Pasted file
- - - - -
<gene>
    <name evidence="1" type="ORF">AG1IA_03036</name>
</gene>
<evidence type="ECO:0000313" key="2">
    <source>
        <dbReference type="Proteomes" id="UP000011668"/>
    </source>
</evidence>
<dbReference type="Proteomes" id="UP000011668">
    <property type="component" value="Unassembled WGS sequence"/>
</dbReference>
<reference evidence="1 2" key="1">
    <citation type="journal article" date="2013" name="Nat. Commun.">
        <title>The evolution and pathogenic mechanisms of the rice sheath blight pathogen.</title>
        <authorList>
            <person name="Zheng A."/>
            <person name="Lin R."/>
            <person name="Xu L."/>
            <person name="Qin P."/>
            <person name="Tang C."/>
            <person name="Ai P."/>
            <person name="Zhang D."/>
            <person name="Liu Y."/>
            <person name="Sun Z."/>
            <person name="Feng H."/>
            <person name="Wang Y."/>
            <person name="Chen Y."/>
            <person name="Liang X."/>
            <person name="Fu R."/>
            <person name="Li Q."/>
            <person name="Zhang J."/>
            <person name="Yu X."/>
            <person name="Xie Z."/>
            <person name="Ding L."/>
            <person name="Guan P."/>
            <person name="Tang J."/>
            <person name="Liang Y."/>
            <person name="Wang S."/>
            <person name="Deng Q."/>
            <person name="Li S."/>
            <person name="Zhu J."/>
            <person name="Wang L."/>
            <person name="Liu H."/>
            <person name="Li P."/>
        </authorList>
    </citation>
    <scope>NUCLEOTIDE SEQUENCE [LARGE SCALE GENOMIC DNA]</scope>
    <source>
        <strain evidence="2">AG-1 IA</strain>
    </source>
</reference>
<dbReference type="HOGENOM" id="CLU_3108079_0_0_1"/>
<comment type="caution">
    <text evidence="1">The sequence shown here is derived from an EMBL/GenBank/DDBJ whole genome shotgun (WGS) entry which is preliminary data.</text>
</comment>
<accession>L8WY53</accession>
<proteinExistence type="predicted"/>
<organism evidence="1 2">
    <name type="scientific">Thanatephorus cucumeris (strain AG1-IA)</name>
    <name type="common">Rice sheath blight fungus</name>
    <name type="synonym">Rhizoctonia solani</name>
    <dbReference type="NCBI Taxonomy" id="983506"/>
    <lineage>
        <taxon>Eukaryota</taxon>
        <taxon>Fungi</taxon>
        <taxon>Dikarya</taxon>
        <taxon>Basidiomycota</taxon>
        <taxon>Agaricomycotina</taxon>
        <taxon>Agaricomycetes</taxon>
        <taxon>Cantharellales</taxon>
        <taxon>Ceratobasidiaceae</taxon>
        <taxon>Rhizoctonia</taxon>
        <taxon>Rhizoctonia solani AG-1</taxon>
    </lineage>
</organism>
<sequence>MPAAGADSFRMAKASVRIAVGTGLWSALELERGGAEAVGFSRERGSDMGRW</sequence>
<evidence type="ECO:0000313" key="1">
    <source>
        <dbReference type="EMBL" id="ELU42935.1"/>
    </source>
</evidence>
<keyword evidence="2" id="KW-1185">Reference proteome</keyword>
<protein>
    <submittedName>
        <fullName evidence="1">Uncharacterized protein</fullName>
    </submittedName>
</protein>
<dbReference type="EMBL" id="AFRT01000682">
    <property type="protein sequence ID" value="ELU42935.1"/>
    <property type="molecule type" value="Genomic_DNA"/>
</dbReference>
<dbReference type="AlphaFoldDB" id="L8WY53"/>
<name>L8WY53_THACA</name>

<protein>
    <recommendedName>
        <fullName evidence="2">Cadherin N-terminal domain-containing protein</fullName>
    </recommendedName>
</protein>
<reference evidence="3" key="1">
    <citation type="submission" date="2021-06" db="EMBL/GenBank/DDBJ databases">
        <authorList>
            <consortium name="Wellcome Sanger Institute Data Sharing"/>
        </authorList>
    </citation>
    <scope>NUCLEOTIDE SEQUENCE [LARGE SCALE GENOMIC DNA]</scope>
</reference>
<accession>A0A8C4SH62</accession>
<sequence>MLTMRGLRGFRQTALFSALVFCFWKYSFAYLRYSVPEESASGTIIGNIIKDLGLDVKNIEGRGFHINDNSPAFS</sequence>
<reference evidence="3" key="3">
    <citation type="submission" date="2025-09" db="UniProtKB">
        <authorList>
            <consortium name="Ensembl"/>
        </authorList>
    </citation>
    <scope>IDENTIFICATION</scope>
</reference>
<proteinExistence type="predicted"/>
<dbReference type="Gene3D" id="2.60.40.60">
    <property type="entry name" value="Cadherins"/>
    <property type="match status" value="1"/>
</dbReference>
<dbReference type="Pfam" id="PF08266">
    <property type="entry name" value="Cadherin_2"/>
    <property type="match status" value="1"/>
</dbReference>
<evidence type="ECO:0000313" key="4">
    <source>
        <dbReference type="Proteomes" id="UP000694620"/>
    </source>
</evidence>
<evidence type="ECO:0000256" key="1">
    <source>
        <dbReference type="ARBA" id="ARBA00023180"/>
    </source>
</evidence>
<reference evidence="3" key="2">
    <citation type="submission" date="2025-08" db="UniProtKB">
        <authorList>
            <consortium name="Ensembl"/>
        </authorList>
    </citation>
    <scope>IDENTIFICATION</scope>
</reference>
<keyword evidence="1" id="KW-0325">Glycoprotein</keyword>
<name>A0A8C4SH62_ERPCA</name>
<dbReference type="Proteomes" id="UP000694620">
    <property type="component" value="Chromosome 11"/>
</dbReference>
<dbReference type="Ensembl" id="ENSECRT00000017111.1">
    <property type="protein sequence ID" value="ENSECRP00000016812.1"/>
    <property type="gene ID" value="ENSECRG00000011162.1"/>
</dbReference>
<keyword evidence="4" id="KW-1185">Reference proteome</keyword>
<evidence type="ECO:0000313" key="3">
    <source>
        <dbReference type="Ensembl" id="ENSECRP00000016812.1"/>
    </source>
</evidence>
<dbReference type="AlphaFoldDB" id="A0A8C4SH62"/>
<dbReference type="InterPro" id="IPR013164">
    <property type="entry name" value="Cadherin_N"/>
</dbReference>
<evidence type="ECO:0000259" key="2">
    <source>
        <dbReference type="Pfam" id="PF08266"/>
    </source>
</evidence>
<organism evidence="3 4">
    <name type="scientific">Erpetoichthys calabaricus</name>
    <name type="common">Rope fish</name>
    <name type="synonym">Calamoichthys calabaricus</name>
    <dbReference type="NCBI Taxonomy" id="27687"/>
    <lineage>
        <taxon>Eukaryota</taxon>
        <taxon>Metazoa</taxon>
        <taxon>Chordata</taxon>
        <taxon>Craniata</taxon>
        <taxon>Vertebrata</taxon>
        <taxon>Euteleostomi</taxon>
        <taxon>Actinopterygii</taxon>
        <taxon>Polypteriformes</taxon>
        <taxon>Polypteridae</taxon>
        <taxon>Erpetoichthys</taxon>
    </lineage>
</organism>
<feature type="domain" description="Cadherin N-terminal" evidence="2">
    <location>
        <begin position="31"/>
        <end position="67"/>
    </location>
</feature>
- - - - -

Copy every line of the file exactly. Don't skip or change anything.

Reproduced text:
<gene>
    <name evidence="1" type="ORF">AG1IA_03036</name>
</gene>
<evidence type="ECO:0000313" key="2">
    <source>
        <dbReference type="Proteomes" id="UP000011668"/>
    </source>
</evidence>
<dbReference type="Proteomes" id="UP000011668">
    <property type="component" value="Unassembled WGS sequence"/>
</dbReference>
<reference evidence="1 2" key="1">
    <citation type="journal article" date="2013" name="Nat. Commun.">
        <title>The evolution and pathogenic mechanisms of the rice sheath blight pathogen.</title>
        <authorList>
            <person name="Zheng A."/>
            <person name="Lin R."/>
            <person name="Xu L."/>
            <person name="Qin P."/>
            <person name="Tang C."/>
            <person name="Ai P."/>
            <person name="Zhang D."/>
            <person name="Liu Y."/>
            <person name="Sun Z."/>
            <person name="Feng H."/>
            <person name="Wang Y."/>
            <person name="Chen Y."/>
            <person name="Liang X."/>
            <person name="Fu R."/>
            <person name="Li Q."/>
            <person name="Zhang J."/>
            <person name="Yu X."/>
            <person name="Xie Z."/>
            <person name="Ding L."/>
            <person name="Guan P."/>
            <person name="Tang J."/>
            <person name="Liang Y."/>
            <person name="Wang S."/>
            <person name="Deng Q."/>
            <person name="Li S."/>
            <person name="Zhu J."/>
            <person name="Wang L."/>
            <person name="Liu H."/>
            <person name="Li P."/>
        </authorList>
    </citation>
    <scope>NUCLEOTIDE SEQUENCE [LARGE SCALE GENOMIC DNA]</scope>
    <source>
        <strain evidence="2">AG-1 IA</strain>
    </source>
</reference>
<dbReference type="HOGENOM" id="CLU_3108079_0_0_1"/>
<comment type="caution">
    <text evidence="1">The sequence shown here is derived from an EMBL/GenBank/DDBJ whole genome shotgun (WGS) entry which is preliminary data.</text>
</comment>
<accession>L8WY53</accession>
<proteinExistence type="predicted"/>
<organism evidence="1 2">
    <name type="scientific">Thanatephorus cucumeris (strain AG1-IA)</name>
    <name type="common">Rice sheath blight fungus</name>
    <name type="synonym">Rhizoctonia solani</name>
    <dbReference type="NCBI Taxonomy" id="983506"/>
    <lineage>
        <taxon>Eukaryota</taxon>
        <taxon>Fungi</taxon>
        <taxon>Dikarya</taxon>
        <taxon>Basidiomycota</taxon>
        <taxon>Agaricomycotina</taxon>
        <taxon>Agaricomycetes</taxon>
        <taxon>Cantharellales</taxon>
        <taxon>Ceratobasidiaceae</taxon>
        <taxon>Rhizoctonia</taxon>
        <taxon>Rhizoctonia solani AG-1</taxon>
    </lineage>
</organism>
<sequence>MPAAGADSFRMAKASVRIAVGTGLWSALELERGGAEAVGFSRERGSDMGRW</sequence>
<evidence type="ECO:0000313" key="1">
    <source>
        <dbReference type="EMBL" id="ELU42935.1"/>
    </source>
</evidence>
<keyword evidence="2" id="KW-1185">Reference proteome</keyword>
<protein>
    <submittedName>
        <fullName evidence="1">Uncharacterized protein</fullName>
    </submittedName>
</protein>
<dbReference type="EMBL" id="AFRT01000682">
    <property type="protein sequence ID" value="ELU42935.1"/>
    <property type="molecule type" value="Genomic_DNA"/>
</dbReference>
<dbReference type="AlphaFoldDB" id="L8WY53"/>
<name>L8WY53_THACA</name>

<protein>
    <recommendedName>
        <fullName evidence="2">Cadherin N-terminal domain-containing protein</fullName>
    </recommendedName>
</protein>
<reference evidence="3" key="1">
    <citation type="submission" date="2021-06" db="EMBL/GenBank/DDBJ databases">
        <authorList>
            <consortium name="Wellcome Sanger Institute Data Sharing"/>
        </authorList>
    </citation>
    <scope>NUCLEOTIDE SEQUENCE [LARGE SCALE GENOMIC DNA]</scope>
</reference>
<accession>A0A8C4SH62</accession>
<sequence>MLTMRGLRGFRQTALFSALVFCFWKYSFAYLRYSVPEESASGTIIGNIIKDLGLDVKNIEGRGFHINDNSPAFS</sequence>
<reference evidence="3" key="3">
    <citation type="submission" date="2025-09" db="UniProtKB">
        <authorList>
            <consortium name="Ensembl"/>
        </authorList>
    </citation>
    <scope>IDENTIFICATION</scope>
</reference>
<proteinExistence type="predicted"/>
<dbReference type="Gene3D" id="2.60.40.60">
    <property type="entry name" value="Cadherins"/>
    <property type="match status" value="1"/>
</dbReference>
<dbReference type="Pfam" id="PF08266">
    <property type="entry name" value="Cadherin_2"/>
    <property type="match status" value="1"/>
</dbReference>
<evidence type="ECO:0000313" key="4">
    <source>
        <dbReference type="Proteomes" id="UP000694620"/>
    </source>
</evidence>
<evidence type="ECO:0000256" key="1">
    <source>
        <dbReference type="ARBA" id="ARBA00023180"/>
    </source>
</evidence>
<reference evidence="3" key="2">
    <citation type="submission" date="2025-08" db="UniProtKB">
        <authorList>
            <consortium name="Ensembl"/>
        </authorList>
    </citation>
    <scope>IDENTIFICATION</scope>
</reference>
<keyword evidence="1" id="KW-0325">Glycoprotein</keyword>
<name>A0A8C4SH62_ERPCA</name>
<dbReference type="Proteomes" id="UP000694620">
    <property type="component" value="Chromosome 11"/>
</dbReference>
<dbReference type="Ensembl" id="ENSECRT00000017111.1">
    <property type="protein sequence ID" value="ENSECRP00000016812.1"/>
    <property type="gene ID" value="ENSECRG00000011162.1"/>
</dbReference>
<keyword evidence="4" id="KW-1185">Reference proteome</keyword>
<evidence type="ECO:0000313" key="3">
    <source>
        <dbReference type="Ensembl" id="ENSECRP00000016812.1"/>
    </source>
</evidence>
<dbReference type="AlphaFoldDB" id="A0A8C4SH62"/>
<dbReference type="InterPro" id="IPR013164">
    <property type="entry name" value="Cadherin_N"/>
</dbReference>
<evidence type="ECO:0000259" key="2">
    <source>
        <dbReference type="Pfam" id="PF08266"/>
    </source>
</evidence>
<organism evidence="3 4">
    <name type="scientific">Erpetoichthys calabaricus</name>
    <name type="common">Rope fish</name>
    <name type="synonym">Calamoichthys calabaricus</name>
    <dbReference type="NCBI Taxonomy" id="27687"/>
    <lineage>
        <taxon>Eukaryota</taxon>
        <taxon>Metazoa</taxon>
        <taxon>Chordata</taxon>
        <taxon>Craniata</taxon>
        <taxon>Vertebrata</taxon>
        <taxon>Euteleostomi</taxon>
        <taxon>Actinopterygii</taxon>
        <taxon>Polypteriformes</taxon>
        <taxon>Polypteridae</taxon>
        <taxon>Erpetoichthys</taxon>
    </lineage>
</organism>
<feature type="domain" description="Cadherin N-terminal" evidence="2">
    <location>
        <begin position="31"/>
        <end position="67"/>
    </location>
</feature>